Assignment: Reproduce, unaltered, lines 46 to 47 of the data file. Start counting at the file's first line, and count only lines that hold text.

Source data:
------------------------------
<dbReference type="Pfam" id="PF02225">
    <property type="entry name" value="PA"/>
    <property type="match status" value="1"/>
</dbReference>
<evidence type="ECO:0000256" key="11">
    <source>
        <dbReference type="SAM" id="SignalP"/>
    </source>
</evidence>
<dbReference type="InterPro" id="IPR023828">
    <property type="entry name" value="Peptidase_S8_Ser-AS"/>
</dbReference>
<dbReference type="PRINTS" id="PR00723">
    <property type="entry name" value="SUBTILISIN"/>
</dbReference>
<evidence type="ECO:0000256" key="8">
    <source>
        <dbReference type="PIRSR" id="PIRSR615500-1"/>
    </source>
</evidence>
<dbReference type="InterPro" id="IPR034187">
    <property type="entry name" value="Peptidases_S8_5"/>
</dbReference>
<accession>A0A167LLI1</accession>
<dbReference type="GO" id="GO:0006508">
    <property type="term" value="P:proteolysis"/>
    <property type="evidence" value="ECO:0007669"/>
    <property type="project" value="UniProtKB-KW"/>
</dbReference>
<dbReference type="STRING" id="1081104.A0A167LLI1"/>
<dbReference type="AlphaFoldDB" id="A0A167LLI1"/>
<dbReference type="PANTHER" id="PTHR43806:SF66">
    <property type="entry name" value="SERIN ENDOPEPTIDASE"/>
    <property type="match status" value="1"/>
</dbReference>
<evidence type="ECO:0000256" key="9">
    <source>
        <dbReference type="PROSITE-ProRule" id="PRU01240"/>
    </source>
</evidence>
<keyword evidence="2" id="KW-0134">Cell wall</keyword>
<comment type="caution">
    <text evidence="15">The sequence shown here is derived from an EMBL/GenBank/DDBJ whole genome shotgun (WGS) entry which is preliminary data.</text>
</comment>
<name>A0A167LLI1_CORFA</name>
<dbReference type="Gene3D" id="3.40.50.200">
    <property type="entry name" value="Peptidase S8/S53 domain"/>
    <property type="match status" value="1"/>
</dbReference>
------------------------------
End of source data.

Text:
<dbReference type="Gene3D" id="3.40.50.200">
    <property type="entry name" value="Peptidase S8/S53 domain"/>